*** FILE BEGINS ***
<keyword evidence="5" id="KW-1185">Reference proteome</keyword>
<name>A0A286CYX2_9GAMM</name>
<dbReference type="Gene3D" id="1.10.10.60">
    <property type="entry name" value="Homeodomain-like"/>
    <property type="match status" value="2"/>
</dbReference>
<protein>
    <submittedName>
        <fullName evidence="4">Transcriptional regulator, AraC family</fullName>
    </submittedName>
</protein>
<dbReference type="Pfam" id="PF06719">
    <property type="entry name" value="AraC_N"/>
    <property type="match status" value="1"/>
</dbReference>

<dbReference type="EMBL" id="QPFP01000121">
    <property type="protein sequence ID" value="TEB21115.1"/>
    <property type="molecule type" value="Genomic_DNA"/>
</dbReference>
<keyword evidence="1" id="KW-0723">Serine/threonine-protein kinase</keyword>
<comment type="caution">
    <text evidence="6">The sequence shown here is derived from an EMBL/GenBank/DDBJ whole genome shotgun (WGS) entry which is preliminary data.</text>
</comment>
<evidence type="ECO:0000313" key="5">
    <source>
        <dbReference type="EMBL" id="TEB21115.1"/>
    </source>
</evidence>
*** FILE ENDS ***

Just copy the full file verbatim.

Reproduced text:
<keyword evidence="5" id="KW-1185">Reference proteome</keyword>
<name>A0A286CYX2_9GAMM</name>
<dbReference type="Gene3D" id="1.10.10.60">
    <property type="entry name" value="Homeodomain-like"/>
    <property type="match status" value="2"/>
</dbReference>
<protein>
    <submittedName>
        <fullName evidence="4">Transcriptional regulator, AraC family</fullName>
    </submittedName>
</protein>
<dbReference type="Pfam" id="PF06719">
    <property type="entry name" value="AraC_N"/>
    <property type="match status" value="1"/>
</dbReference>

<dbReference type="EMBL" id="QPFP01000121">
    <property type="protein sequence ID" value="TEB21115.1"/>
    <property type="molecule type" value="Genomic_DNA"/>
</dbReference>
<keyword evidence="1" id="KW-0723">Serine/threonine-protein kinase</keyword>
<comment type="caution">
    <text evidence="6">The sequence shown here is derived from an EMBL/GenBank/DDBJ whole genome shotgun (WGS) entry which is preliminary data.</text>
</comment>
<evidence type="ECO:0000313" key="5">
    <source>
        <dbReference type="EMBL" id="TEB21115.1"/>
    </source>
</evidence>